Like cities everywhere, Tulsa was working hard to limit the effects of the Great Depression. Soup kitchens were left open even under the fear of attracting large amounts of travelers or migrant workers during a time when the area was christened the “Dust Bowl”. Many families would leave and travel west looking for relief but not all.

He was one of what would be fourteen children. A strong, hard kid that would be born in 1927 and would wrestle, play football, serve overseas in WWII, marry his high school sweetheart, have two boys and serve his church faithfully. His 64 years on this earth would reflect a concept taught in that North Tulsa home that would continue down through the family tree to many generations and branches… honor transcends everything.

He was around six when this family lesson would be directly applied to the seat of his pants via a wooden paddle. Like all the other families in this era, food was carefully rationed out so that everyone had some. That one day, he was on the way home from school when passing a market where the vendor was selling the fruits and vegetables off a cart out from of an intersection.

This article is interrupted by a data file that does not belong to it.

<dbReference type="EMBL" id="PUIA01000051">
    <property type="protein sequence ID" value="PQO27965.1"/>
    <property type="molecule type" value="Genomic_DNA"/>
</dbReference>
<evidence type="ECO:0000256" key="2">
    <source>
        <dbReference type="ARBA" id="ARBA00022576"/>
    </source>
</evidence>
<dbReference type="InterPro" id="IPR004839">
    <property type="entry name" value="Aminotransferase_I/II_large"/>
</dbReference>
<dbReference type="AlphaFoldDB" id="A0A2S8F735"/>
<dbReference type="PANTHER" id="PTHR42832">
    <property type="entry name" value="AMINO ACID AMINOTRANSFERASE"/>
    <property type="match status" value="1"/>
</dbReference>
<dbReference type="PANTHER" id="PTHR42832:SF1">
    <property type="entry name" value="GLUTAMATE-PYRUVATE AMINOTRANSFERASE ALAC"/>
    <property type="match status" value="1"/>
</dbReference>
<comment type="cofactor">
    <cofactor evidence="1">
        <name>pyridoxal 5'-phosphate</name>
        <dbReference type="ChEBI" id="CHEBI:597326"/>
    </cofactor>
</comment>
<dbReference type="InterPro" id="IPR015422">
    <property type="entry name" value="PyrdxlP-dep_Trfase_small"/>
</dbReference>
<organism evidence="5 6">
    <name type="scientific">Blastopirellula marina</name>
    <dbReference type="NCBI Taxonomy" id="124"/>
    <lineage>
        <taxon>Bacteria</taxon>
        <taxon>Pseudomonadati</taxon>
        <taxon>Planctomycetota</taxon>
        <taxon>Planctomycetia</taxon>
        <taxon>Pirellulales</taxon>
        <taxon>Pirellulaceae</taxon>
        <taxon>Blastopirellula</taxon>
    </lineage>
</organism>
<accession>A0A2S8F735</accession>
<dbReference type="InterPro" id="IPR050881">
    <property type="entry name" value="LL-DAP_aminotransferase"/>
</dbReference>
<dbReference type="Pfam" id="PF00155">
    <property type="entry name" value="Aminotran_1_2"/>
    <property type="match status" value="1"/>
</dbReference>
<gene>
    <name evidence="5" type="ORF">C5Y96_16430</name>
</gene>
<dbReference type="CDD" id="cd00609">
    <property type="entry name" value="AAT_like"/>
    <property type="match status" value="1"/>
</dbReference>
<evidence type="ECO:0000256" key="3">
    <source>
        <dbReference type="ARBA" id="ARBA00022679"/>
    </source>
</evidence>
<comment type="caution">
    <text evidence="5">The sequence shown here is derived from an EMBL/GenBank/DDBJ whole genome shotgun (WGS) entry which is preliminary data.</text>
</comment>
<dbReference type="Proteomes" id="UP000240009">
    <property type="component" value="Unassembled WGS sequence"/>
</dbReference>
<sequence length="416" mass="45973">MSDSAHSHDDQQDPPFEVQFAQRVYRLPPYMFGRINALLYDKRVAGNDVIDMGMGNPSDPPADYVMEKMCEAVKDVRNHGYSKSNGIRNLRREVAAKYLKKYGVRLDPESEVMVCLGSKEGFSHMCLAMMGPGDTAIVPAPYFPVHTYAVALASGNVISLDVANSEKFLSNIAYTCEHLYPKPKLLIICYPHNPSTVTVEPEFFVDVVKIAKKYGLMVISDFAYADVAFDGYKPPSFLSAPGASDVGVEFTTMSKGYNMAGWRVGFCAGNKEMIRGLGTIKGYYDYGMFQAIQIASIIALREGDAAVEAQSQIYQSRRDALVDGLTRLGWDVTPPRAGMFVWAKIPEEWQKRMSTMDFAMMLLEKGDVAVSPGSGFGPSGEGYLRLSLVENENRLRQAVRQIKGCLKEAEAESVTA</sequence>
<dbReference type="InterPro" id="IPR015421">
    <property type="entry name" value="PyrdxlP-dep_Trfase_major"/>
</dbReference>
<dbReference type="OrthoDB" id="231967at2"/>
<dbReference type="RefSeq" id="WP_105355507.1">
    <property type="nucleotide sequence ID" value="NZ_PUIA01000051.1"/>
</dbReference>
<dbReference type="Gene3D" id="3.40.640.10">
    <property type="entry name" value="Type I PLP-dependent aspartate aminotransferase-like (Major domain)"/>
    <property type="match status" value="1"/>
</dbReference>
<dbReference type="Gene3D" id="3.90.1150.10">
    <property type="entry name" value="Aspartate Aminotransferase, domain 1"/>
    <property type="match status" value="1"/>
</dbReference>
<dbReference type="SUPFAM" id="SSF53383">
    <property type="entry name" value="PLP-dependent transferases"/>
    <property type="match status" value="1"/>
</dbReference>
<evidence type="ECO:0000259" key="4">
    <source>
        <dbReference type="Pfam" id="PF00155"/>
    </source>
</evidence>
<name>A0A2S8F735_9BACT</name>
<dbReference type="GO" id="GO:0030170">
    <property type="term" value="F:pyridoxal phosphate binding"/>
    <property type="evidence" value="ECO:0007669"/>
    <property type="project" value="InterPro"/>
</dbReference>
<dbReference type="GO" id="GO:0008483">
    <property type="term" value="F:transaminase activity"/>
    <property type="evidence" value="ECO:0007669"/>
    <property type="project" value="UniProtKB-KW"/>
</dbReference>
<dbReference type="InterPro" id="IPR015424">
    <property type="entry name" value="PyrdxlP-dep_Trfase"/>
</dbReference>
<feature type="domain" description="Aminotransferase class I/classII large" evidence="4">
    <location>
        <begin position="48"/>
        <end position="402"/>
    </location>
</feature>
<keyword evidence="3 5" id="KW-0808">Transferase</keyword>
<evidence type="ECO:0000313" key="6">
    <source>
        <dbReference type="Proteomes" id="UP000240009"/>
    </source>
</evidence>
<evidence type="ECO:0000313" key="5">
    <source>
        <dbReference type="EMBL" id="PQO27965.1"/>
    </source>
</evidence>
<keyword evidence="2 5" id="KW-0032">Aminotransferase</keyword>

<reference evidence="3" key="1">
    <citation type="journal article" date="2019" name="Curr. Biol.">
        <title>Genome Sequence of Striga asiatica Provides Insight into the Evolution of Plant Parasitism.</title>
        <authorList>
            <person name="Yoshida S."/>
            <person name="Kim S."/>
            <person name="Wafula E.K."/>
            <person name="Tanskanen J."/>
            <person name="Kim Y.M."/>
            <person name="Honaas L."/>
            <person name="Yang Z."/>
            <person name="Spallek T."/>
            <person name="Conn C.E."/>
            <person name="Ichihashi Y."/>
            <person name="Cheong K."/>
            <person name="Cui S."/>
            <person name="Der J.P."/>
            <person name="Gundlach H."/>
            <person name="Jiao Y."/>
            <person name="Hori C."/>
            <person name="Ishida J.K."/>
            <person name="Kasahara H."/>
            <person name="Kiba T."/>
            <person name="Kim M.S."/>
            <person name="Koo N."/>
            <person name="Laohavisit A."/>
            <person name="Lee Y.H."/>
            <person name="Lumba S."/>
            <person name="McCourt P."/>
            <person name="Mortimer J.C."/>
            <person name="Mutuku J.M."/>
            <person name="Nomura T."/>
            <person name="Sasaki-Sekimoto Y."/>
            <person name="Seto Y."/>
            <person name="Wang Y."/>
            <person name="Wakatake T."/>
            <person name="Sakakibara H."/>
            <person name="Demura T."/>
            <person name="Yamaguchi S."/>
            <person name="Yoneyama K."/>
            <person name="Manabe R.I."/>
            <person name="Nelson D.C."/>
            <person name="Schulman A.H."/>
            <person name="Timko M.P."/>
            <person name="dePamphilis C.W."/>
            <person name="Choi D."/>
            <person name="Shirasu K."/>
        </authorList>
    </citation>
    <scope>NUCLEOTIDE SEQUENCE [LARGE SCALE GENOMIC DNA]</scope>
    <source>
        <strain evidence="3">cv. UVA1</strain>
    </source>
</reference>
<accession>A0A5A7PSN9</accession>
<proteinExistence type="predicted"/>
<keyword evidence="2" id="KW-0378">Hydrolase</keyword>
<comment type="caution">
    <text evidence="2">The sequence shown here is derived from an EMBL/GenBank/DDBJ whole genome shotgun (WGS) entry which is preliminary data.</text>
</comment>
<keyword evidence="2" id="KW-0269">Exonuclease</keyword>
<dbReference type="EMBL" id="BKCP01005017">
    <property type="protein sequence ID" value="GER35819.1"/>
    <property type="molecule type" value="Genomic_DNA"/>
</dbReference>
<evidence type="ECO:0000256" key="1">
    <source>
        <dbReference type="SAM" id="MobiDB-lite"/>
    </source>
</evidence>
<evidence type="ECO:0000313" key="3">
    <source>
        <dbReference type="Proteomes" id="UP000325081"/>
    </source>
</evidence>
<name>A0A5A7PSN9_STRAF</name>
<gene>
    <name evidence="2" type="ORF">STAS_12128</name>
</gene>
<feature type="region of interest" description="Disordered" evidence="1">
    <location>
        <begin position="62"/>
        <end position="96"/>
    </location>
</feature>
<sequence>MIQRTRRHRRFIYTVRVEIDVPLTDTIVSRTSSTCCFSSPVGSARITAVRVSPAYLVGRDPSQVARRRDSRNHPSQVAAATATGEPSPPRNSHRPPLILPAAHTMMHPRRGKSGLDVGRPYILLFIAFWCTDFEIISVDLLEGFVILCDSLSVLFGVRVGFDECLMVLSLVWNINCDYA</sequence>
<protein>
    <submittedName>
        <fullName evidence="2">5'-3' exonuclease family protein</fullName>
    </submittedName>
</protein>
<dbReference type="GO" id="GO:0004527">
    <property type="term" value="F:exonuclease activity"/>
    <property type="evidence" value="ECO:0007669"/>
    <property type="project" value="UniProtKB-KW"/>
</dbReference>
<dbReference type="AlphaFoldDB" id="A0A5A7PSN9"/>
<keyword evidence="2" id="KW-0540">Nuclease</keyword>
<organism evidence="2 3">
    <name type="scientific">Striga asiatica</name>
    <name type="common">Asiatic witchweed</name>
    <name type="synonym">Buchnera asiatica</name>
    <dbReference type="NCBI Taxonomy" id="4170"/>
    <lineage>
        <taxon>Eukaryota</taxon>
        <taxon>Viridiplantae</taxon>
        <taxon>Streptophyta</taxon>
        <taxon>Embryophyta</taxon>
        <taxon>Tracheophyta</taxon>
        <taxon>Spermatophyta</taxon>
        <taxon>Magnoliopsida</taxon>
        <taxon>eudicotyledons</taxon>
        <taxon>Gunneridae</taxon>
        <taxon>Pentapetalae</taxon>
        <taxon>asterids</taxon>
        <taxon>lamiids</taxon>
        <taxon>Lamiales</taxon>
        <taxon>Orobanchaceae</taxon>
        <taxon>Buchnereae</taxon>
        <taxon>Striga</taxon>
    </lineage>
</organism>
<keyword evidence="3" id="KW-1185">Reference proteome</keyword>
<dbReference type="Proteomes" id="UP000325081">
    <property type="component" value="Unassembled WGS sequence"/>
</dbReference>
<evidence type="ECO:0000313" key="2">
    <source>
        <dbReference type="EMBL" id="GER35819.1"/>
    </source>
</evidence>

No clue what was going through his mind, as it was never told in the story… but he would reach out for a banana then run, absconding with it out of sight. He polished it off and was marching home happily on his content tummy.

Except word travels fast, even back then. You can’t be raised up in a community where your parents know everyone, and life tended to be lived out in a few block radius of your front door without people knowing who you belong to. Word would reach Dad’s ears a few days later and this little guy would learn the hard way a lesson that would stick with him all his life.

To a little boy, some words stick… and the talk of honor, family honor… stuck.

Honor is the relationship of who you are as a person to those around you, your family, your society. It’s a personal code. Honor is the standards that you hold yourself to. It’s a verb – he honors his word. It’s a noun – your reputation. It’s a synonym – honesty, integrity. It’s an adjective – an honorable person.